“This framework has helped put the region on the map as an early and important leader in defining the regulatory environment. It will shape the digital asset ecosystem for years to come.
“We congratulate those involved with this landmark negotiation and look forward to future collaboration with policymakers and regulators as implementation discussions begin.”
Oldrich Peslar, legal counsel at Rockaway Blockchain Fund, a venture capital firm backing Web3 founders, commented: “On a broad level, the MICA regulatory framework is a step forward in unifying crypto-financial regulation across the EU and providing greater certainty for stakeholders to engage with distributed ledger technologies (DLT).
“The anti-market abuse provisions are a major step forward that will end insider dealing and pump and dump schemes. A requirement for official white papers for traded coins with various disclosure obligations will also increase transparency. Similarly, the standard it sets for CASPs as regulated entities will protect customer funds in cases of insolvency.”
However, Peslar sees room for improvement in the current update, adding: “There are areas of the bill that could benefit from further consultation and engagement with industry stakeholders. For example, decentralised stablecoins will be banned by MICA from trading on centralised exchanges in the EU, and effectively only the largest financial service companies could comply with their onerous financial obligations to become stablecoin issuers, which will stymie innovation in the sector.
“Whilst decentralised finance (DeFi) and NFTs are out of MICA’s scope, there is a broad agreement that these areas will be regulated through specialised laws at a later date. However, for NFTs, if they are fractionalised or part of a collection, they will not be excluded from MICA, because of a ‘high degree of fungibility’.
“It’s kind of a hiccup, but it could be corrected in the technical work. EU lawmakers should address these areas with great humility in the future so that innovation can flourish.”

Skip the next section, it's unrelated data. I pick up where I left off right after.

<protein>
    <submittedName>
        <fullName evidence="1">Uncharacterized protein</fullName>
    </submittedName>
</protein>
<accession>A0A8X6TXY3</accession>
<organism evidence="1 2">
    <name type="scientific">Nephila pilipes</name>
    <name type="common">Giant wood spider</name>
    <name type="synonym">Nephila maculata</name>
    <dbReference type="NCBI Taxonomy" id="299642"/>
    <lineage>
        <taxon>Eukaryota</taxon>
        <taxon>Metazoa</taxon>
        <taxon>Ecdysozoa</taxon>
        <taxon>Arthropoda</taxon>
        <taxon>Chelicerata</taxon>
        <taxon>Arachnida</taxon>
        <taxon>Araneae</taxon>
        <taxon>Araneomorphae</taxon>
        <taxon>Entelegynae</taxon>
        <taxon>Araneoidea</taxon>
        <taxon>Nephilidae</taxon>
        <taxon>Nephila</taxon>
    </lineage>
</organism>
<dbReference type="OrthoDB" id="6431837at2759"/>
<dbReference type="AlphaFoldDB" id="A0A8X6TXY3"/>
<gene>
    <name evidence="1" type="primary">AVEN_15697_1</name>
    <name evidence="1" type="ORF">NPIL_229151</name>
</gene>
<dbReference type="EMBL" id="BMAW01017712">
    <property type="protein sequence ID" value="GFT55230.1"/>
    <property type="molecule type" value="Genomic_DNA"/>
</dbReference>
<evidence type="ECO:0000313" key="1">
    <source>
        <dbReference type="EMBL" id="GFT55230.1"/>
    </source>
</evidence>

Victor Fredung, CEO of the identity verification service provider Shufti Pro, affirms the comments of Peslar, by underscoring its ability, or lack thereof, to effectively eradicate crypto scams.
Fredung comments: “Within the last few years, cryptocurrencies have taken centre stage in the world of finance, offering new opportunities for consumers. But they also bring potential threats, including money laundering, terrorism funding, fake identity fraud, account takeover fraud and financial fraud.
“While this new legislation is a welcome step in the direction of protecting investors against some of the risks associated with the investment in crypto-assets, it isn’t likely to completely eradicate cryptocurrency scams.
“To ensure compliance, crypto firms will be responsible for monitoring their transactions in order to detect attempts to perpetrate crimes. Because criminals may be able to conceal their identities and shift funds swiftly between accounts by taking advantage of the anonymity and speed of cryptocurrency services, the screening of customer identities is key to preventing these risks, especially in the areas of anti-money laundering (AML) and know your customer (KYC).
“In practice, this means that crypto firms should conduct risk assessments on their consumers and implement practices to verify that the assessment is correct. This includes processes such as identity verification, document authentication, and more – all of which can be easily implemented through third-party Identity verification service providers.
“These IDV providers ensure that companies stay compliant by utilising AI-powered technologies. The same solutions can also be used for AML compliance to automatically screen every onboarded customer against global sanctions, criminal watch lists, and politically exposed persons (PEP) lists.”